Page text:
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Dwarf Peach, Prunus persica.

Dwarf Peach
Dwarf Peach, Prunus persica: Fruit After One Year!
Dwarf Peach TreePrunus persica
Dwarf Peach TreePeach Blossom, Prunus persica
Dwarf Peach FruitPrunus persica Fruit
Dwarf Peach FruitPrunus persica Fruit

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Dwarf Peach Trees.
Prunus persica Rose Family ( Rosaceae ), Dwarf Peach.

We wish to thank Wikipedia, the free encyclopedia for some of the information on this page. We share images and information with Wikipedia.

Peach Trees have been cultivated from time immemorial in most parts of Asia, and appears to have been introduced into Europe from Persia, as its name implies. At what period it was introduced into Greece is uncertain. The Romans seem to have brought it direct from Persia during the reign of the Emperor Claudius.

When first introduced it was called Malus persica, or Persian Apple. The expedition of Alexander probably made it known to Theophrastus, 392 B.C., who speaks of it as a Persian fruit. It has no name in Sanskrit; nevertheless, the people speaking that language came into India from the Northwest, the country generally assigned to the species.

In support of the supposed Chinese origin, it may be added that the Peach-tree was introduced from China into Cochin-China, and that the Japanese call it by the Chinese name, Too.

The Peach is mentioned in the books of Confucius, fifth century before the Christian era, and the antiquity of the knowledge of the fruit in China is further proved by representations of it in sculpture and on porcelain.

Dwarf trees are very popular for use in the home grounds. They take less room and are adapted to container growing. Dwarf trees produce fruit of the same size, color and quality as larger standard tree. Dwarf trees are developed through the use of dwarfing rootstocks or genetic manipulation. Genetic dwarfs usually have very short internodes and dense foliage but have to be pruned, fertilized and cared for in the same manner as a standard size tree.

Genetic dwarf fruit trees are compact and short; few exceed 7 feet in height, with an equal spread. You can fit one neatly into the smallest garden, or plant four in the same space it takes to grow one standard tree. They bear normal-size fruit, with most producing about a fifth as much as a regular fruit tree.

Genetic dwarfs, on the other hand, are created by propagating a naturally very compact variety on a standard-size rootstock. In general, genetic dwarfs look almost muscular, with closely spaced leaves and growth buds.

General care. Because genetic dwarf fruit trees are so small, they are easy to care for. They need very little pruning other than shaping and removing criss-crossing branches and suckers. Opening up the center of the tree increases air circulation and helps prevent some insects and diseases. Controlling pests is simplified because there's no need for a powerful sprayer.

Fruit thinning. This aspect of growing the trees needs special attention. Like the leaves, the flowers and fruit of genetic dwarfs are very closely spaced. If the fruit are not thinned when they reach about thumbnail size, you'll end up with a lot of very small, poor-quality fruit.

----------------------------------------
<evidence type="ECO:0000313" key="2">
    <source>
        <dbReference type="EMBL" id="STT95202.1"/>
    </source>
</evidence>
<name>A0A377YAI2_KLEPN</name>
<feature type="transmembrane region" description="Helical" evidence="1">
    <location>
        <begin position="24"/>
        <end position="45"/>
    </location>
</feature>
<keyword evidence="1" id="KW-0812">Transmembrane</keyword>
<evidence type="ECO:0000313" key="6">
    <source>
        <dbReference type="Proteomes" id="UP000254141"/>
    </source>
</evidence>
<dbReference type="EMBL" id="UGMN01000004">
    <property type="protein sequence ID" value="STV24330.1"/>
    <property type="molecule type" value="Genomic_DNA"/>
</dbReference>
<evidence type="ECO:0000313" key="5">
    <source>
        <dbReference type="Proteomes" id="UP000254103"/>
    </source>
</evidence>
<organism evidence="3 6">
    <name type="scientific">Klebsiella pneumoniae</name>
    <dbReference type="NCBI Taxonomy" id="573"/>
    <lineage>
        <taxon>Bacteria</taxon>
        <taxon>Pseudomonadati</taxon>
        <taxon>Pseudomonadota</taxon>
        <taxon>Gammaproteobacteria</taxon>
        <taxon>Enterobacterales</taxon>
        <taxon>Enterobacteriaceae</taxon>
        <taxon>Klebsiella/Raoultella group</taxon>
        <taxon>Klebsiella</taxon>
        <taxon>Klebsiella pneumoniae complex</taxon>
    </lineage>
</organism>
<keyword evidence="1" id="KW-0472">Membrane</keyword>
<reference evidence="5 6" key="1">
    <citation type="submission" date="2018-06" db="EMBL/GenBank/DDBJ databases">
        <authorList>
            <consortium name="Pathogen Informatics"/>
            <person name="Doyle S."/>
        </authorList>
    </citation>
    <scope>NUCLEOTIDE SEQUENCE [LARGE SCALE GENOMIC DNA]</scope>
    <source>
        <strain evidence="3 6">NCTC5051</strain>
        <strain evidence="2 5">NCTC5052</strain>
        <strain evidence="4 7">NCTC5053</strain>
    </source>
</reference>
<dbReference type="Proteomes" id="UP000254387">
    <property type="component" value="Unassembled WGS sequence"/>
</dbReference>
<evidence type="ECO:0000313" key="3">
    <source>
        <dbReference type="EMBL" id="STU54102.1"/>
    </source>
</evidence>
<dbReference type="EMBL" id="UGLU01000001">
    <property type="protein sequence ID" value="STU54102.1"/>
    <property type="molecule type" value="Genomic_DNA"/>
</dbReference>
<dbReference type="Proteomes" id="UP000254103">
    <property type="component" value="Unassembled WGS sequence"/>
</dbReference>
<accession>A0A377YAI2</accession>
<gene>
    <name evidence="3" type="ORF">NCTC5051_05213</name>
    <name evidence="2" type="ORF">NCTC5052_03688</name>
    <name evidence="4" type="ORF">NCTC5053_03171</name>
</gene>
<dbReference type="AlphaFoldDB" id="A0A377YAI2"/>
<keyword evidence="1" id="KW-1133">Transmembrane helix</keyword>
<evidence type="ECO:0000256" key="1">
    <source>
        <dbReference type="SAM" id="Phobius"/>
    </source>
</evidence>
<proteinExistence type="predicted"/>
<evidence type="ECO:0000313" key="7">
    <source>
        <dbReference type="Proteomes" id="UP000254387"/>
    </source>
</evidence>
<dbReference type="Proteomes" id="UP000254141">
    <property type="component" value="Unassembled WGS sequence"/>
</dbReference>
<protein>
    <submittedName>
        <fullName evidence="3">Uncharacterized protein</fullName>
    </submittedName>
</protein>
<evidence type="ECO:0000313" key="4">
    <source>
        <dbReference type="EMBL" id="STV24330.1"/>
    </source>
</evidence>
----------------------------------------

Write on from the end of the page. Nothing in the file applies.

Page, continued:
Leave 5 to 6 inches between fruit on apricots, peaches, and nectarines.

There are four main advantages to growing dwarf trees and they are:
1. Fruit much sooner after planting.
2. Bear less fruit per tree. Allows for planting more varieties without producing a large quantity of a particular variety.
3. Can reach all parts of tree from ground without using a ladder
4. Trees are easier to train and prune on an annual basis

Quick Notes:

Type: Considered a fruit, technically it is a Drupe.

Height: About 6 - 12 feet with slightly less spread..

Spread: About 5 - 10 feet wide.

Flowers: White flowers grouped in a corymb.

Blooming Time: Spring; April - May.

Fruit: Large, golden yellow skin, brownish red blush, classic shape with smooth, white flesh. Harvest from mid-August to mid-September.

Leaves: The leaves are simple, glossy green leaves that alternate on the twig. They grow up to 3" long, are thick with slight midrib curves folding the edges inwards. They have fine teeth on the margin.

USDA Zone 5a: to -28.8 C (-20 F)
USDA Zone 5b: to -26.1 C (-15 F)
USDA Zone 6a: to -23.3 C (-10 F)
USDA Zone 6b: to -20.5 C (-5 F)
USDA Zone 7a: to -17.7 C (0 F)
USDA Zone 7b: to -14.9 C (5 F)
USDA Zone 8a: to -12.2 C (10 F)
USDA Zone 8b: to -9.4 C (15 F)

Elevation: 0 - 8,500 feet. Days of low temperature more important than elevation.

Light: Full Sun to 8 Hour Sun.

Soil pH requirements:
6 to 6.0 (acidic)
6.1 to 6.5 (mildly acidic)
6.6 to 7.5 (neutral)

Habitat: Found throughout Arizona at well watered higher orchards, & landscapes. 1000 - 5000 Feet.

Native: Asia Minor.

Miscellaneous: Flowering Photos Taken; April 6, 2003. In Glendale, Arizona.

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Images And Text Copyright Eve & George DeLange.